Buying a brand new home?February 15, 2018
Buying a brand new house comes with obvious advantages:
- Brand new properties are more likely to benefit from lower running costs and energy bills.
- When you turn your key for the first time, you will be the very first to occupy the property – it will be brand new to you!
- Any repairs and replacement of white goods, carpets and re decoration shouldn’t apply as everything in your new home will also be brand new.
- New Properties come with a form of New Build guarantee, for example NHBC cover
- You can take advantage of the government’s Help to Buy equity loan scheme ( more detail on that below)
Buying a brand-new home is different to buying an established property. Here are a few things to watch out for:
Very often, you will be expected to buy off plan, especially in the early days of a new site. This means you won’t be able to look at the house you are buying, because it’s not yet been built.
Instead of viewing what you want to buy, you’re more likely to be shown a site plan which details the location of your chosen plot and a glossy brochure. It’s important not to rely on the information in the brochure or even an inspection of the onsite show home, even if it purports to be exactly the same as the one you are planning to buy! All of this information is ‘just for your information’ and you might find that the building materials and measurements vary from those detailed in the brochure.
Although you will have been told the price for the plot you are buying, this doesn’t mean you can’t negotiate on the price with the builder. If you can’t get the price down, try to get things which are not generally included, like carpets/light fittings/ turfing of the gardens included.
Before you make your decision to buy, think about how long you are likely to stay there. Buying a new home can be like buying a brand-new car. You pay a premium over and above its worth, which means, if you sold the house within say a year or two, you might find that you loose out.
If you want to make this a long-term home, think about whether it would suite your needs. For example, if your family were to increase in size, would the house be big enough.
Also consider whether you could add value to the house in the future. For example, could you add a conservatory or an additional bedroom?
If the builder has developed another site which is within reach of you, pay a visit to see what the finished product looks like and maybe ask a few residents there about their experience of dealing with this builder.
You need to be sure you are doing the right thing before formally ‘reserving’ the plot as you will be expected to pay a reservation fee to the builder and this may not be refundable if you decide not to go ahead with the purchase later on. It will however be deducted from the amount you pay to the builder through your conveyancer, on completion.
When you buy a newly constructed house from the developer, you will have the benefit of NHBC or similar. It is important to understand exactly what this is and its limitations. It is given to the first purchaser on completion, it lasts 10 years and is transferrable if you sell your home.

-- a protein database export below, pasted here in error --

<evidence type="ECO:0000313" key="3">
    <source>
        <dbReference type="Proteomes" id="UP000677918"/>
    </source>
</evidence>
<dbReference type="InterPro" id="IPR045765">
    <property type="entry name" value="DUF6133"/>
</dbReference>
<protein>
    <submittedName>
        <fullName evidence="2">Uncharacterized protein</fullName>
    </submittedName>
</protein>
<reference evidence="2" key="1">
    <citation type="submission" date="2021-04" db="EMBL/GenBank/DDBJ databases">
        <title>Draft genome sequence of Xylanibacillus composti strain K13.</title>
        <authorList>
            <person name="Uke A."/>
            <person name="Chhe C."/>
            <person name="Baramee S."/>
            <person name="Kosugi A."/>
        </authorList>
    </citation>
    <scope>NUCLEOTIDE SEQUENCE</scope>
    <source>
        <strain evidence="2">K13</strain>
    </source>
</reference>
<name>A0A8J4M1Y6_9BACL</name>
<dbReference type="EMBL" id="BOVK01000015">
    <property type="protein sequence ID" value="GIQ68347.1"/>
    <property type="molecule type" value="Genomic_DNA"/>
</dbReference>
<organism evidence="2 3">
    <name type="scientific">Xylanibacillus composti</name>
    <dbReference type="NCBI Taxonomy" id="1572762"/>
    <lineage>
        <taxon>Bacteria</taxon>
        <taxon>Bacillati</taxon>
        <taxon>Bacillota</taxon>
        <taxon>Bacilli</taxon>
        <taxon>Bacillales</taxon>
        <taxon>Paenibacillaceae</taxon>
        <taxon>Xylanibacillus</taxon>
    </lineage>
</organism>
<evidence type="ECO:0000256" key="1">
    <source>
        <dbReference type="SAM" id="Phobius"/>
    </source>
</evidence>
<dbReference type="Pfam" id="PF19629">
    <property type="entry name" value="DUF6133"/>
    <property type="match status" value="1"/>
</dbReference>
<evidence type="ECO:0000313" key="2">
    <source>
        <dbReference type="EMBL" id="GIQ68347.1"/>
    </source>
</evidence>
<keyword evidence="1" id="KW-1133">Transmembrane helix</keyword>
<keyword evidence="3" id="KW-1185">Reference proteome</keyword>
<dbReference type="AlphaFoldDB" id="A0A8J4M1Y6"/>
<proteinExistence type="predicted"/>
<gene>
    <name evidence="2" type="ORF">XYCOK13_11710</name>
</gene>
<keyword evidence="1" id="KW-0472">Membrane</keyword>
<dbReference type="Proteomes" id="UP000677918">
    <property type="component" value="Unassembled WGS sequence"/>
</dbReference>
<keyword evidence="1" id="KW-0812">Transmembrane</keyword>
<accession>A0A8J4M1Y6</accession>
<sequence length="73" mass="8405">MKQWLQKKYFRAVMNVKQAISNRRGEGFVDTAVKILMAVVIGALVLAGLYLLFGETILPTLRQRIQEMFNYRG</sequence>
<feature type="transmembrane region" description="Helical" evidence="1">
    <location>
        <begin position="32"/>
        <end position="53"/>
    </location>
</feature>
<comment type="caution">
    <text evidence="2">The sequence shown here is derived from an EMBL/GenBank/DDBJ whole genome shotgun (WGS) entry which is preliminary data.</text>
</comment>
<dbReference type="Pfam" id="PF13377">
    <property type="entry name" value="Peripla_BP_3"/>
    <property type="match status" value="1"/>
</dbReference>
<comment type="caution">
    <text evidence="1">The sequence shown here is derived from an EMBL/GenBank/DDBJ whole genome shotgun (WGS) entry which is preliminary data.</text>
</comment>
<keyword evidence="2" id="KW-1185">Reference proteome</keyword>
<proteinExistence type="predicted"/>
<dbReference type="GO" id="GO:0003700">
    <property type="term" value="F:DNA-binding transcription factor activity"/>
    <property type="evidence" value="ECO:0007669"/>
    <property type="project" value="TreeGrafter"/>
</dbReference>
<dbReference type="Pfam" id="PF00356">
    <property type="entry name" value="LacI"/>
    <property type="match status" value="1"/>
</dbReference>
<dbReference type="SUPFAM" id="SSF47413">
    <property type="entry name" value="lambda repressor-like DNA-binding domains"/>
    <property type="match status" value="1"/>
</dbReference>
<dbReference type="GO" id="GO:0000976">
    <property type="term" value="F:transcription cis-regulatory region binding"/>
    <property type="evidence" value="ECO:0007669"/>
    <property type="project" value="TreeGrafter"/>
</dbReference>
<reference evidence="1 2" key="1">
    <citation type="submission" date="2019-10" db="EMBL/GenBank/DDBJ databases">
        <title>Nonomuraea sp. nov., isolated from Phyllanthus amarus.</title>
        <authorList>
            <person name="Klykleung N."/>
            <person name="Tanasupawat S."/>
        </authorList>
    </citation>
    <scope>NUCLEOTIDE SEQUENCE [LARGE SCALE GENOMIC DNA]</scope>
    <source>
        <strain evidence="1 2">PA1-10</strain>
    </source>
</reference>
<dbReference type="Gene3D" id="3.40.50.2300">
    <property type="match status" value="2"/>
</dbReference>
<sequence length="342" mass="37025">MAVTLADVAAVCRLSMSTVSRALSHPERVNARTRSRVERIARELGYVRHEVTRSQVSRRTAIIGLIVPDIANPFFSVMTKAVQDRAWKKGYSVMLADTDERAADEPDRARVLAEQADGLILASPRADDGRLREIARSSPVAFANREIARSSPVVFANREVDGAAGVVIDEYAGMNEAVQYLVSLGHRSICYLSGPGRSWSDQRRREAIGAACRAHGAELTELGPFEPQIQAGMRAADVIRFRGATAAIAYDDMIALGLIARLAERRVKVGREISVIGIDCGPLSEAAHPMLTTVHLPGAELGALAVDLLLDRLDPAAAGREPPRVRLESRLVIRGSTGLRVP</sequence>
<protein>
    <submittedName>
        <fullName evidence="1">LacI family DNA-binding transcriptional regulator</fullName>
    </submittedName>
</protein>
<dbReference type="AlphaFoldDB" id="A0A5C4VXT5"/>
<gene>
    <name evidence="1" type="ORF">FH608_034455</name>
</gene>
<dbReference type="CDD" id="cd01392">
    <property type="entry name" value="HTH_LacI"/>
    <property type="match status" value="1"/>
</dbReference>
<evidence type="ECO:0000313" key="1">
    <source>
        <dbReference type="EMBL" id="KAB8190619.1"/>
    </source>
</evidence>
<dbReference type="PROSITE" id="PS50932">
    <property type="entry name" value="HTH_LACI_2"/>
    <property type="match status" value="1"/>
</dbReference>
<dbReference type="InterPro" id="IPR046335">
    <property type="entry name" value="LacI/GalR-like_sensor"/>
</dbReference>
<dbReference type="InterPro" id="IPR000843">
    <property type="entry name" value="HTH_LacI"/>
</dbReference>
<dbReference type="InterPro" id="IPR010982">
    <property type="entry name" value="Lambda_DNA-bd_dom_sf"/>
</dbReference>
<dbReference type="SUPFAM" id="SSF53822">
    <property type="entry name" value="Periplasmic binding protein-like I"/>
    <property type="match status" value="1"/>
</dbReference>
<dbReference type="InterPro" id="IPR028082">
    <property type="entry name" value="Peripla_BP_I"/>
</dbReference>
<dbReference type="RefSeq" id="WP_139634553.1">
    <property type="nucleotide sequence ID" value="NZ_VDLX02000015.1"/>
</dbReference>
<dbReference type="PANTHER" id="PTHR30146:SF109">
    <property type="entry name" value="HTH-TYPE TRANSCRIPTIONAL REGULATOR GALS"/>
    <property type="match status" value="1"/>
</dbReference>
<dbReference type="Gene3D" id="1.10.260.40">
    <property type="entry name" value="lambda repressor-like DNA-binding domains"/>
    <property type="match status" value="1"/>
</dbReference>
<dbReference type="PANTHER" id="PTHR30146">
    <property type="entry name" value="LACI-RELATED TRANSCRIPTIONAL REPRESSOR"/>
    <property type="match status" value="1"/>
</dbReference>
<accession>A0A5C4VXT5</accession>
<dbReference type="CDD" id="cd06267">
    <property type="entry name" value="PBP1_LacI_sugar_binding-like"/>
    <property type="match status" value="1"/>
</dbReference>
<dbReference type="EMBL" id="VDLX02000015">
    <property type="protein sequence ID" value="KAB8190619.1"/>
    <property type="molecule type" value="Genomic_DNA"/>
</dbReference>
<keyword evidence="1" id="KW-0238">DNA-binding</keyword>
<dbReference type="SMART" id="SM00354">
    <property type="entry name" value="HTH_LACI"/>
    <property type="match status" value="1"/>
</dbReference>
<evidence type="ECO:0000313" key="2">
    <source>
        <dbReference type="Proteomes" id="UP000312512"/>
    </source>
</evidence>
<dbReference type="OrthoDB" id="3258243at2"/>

It is not a ‘guarantee’ for workmanship or quality. Instead, it is a insurance policy on which you have to make a claim if a serious defect arises. You will need to ensure you So make sure you’re happy at every stage of the build and your Solicitor should make sure there is a ‘snagging’ clause in the contract which forces the builder to rectify any small defects.
One useful benefit of having this cover is that during the first two years, if your property suffers defects which the developer refuses to put right, the HHBC will intervene. It would be a good idea to set a reminder for the two-year expiry date as you would need to put any claim in writing to both the builder and NHBC before this all important date expires.
Help to Buy equity loan scheme
Finally, it’s worth mentioning the benefits of the government’s Help to Buy equity loan scheme designed for people buying brand new properties. It allows you to take advantage of an equity loan of up to 20% of the value of your new home which is interest free for 5 years. You can pay this back any time within that period or on the re sale of the house. Currently the scheme is available on new build homes up to a value of £600,000 in England, £300,000 in Wales and £200,000 in Scotland. The really good news is that it’s not limited to first time buyers, so existing home owners can also take advantage of the scheme.
One of the main attractions of Help to Buy equity loan is that you only need to find a 5% deposit, so no need to struggle to save a hefty deposit. You would then apply for a mortgage for the remaining 75% of the purchase price.
At Walker Foster, we have a team of conveyancers that fully understand the practical and legal aspects of buying a brand new home under construction. If you would like to talk to one of our new homes experts, you can get it touch at:
Jess is one of our new homes experts. She’s based at our Silsden office and can be contacted at: